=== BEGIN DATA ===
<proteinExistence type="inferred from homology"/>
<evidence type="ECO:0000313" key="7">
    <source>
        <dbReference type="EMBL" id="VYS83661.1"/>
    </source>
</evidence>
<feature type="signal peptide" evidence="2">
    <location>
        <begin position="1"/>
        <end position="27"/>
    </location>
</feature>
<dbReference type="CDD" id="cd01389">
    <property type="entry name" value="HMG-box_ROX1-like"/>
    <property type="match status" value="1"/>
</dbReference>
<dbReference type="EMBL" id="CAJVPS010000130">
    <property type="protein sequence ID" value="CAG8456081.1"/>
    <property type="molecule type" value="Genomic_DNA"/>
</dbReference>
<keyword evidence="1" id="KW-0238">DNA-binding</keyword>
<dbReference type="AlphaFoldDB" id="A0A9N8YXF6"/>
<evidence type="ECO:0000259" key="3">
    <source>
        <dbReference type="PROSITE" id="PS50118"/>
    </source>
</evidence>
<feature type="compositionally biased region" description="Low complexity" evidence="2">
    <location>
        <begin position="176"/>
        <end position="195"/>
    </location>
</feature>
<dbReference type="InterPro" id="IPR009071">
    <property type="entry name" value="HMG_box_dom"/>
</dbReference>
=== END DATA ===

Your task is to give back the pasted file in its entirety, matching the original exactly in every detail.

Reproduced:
<proteinExistence type="inferred from homology"/>
<evidence type="ECO:0000313" key="7">
    <source>
        <dbReference type="EMBL" id="VYS83661.1"/>
    </source>
</evidence>
<feature type="signal peptide" evidence="2">
    <location>
        <begin position="1"/>
        <end position="27"/>
    </location>
</feature>
<dbReference type="CDD" id="cd01389">
    <property type="entry name" value="HMG-box_ROX1-like"/>
    <property type="match status" value="1"/>
</dbReference>
<dbReference type="EMBL" id="CAJVPS010000130">
    <property type="protein sequence ID" value="CAG8456081.1"/>
    <property type="molecule type" value="Genomic_DNA"/>
</dbReference>
<keyword evidence="1" id="KW-0238">DNA-binding</keyword>
<dbReference type="AlphaFoldDB" id="A0A9N8YXF6"/>
<evidence type="ECO:0000259" key="3">
    <source>
        <dbReference type="PROSITE" id="PS50118"/>
    </source>
</evidence>
<feature type="compositionally biased region" description="Low complexity" evidence="2">
    <location>
        <begin position="176"/>
        <end position="195"/>
    </location>
</feature>
<dbReference type="InterPro" id="IPR009071">
    <property type="entry name" value="HMG_box_dom"/>
</dbReference>